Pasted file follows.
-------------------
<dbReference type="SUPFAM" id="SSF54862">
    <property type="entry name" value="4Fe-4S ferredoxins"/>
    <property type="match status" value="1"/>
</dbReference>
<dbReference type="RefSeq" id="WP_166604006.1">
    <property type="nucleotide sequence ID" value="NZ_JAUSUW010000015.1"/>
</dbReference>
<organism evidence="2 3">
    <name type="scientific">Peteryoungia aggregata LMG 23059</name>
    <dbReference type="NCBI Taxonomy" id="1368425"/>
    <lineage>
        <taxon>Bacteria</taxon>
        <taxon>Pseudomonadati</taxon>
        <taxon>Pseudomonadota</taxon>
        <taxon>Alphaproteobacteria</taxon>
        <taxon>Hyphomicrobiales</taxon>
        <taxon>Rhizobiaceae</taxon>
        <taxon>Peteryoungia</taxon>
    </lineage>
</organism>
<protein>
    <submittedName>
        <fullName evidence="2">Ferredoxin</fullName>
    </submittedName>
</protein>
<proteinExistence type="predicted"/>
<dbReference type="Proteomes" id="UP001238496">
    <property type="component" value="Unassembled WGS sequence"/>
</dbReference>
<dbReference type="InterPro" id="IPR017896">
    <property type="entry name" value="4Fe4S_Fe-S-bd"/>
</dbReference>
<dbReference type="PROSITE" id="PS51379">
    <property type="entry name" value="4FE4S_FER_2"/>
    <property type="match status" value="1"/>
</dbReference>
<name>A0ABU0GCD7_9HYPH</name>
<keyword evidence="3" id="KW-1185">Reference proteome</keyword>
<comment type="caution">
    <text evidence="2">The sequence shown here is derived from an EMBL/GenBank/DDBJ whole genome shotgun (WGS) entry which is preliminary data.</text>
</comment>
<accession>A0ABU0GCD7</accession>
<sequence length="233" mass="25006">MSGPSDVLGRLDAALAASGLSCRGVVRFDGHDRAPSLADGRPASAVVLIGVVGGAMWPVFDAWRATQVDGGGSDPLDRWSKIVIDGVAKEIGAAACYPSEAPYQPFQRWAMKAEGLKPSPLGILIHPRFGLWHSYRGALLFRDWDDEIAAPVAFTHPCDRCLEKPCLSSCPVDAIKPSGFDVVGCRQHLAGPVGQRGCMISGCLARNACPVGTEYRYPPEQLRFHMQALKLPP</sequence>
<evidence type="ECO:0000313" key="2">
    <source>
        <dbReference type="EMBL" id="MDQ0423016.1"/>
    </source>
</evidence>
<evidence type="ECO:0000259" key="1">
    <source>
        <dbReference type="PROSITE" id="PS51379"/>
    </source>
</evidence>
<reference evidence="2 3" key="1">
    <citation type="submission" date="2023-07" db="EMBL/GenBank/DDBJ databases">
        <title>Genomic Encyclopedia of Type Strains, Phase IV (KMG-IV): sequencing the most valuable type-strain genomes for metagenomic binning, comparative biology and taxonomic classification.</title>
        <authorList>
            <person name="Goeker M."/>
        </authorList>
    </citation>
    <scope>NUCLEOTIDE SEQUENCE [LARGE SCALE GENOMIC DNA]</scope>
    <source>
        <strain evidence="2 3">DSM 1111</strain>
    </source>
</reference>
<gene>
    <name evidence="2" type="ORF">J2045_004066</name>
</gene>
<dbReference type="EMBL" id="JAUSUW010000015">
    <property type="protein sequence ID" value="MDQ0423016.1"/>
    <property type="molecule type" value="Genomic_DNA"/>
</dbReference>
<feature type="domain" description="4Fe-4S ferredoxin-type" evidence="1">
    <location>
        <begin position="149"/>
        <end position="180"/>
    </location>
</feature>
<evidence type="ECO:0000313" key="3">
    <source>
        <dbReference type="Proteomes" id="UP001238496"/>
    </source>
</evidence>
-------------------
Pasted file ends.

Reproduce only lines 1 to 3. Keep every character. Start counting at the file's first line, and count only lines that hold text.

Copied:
<dbReference type="SUPFAM" id="SSF54862">
    <property type="entry name" value="4Fe-4S ferredoxins"/>
    <property type="match status" value="1"/>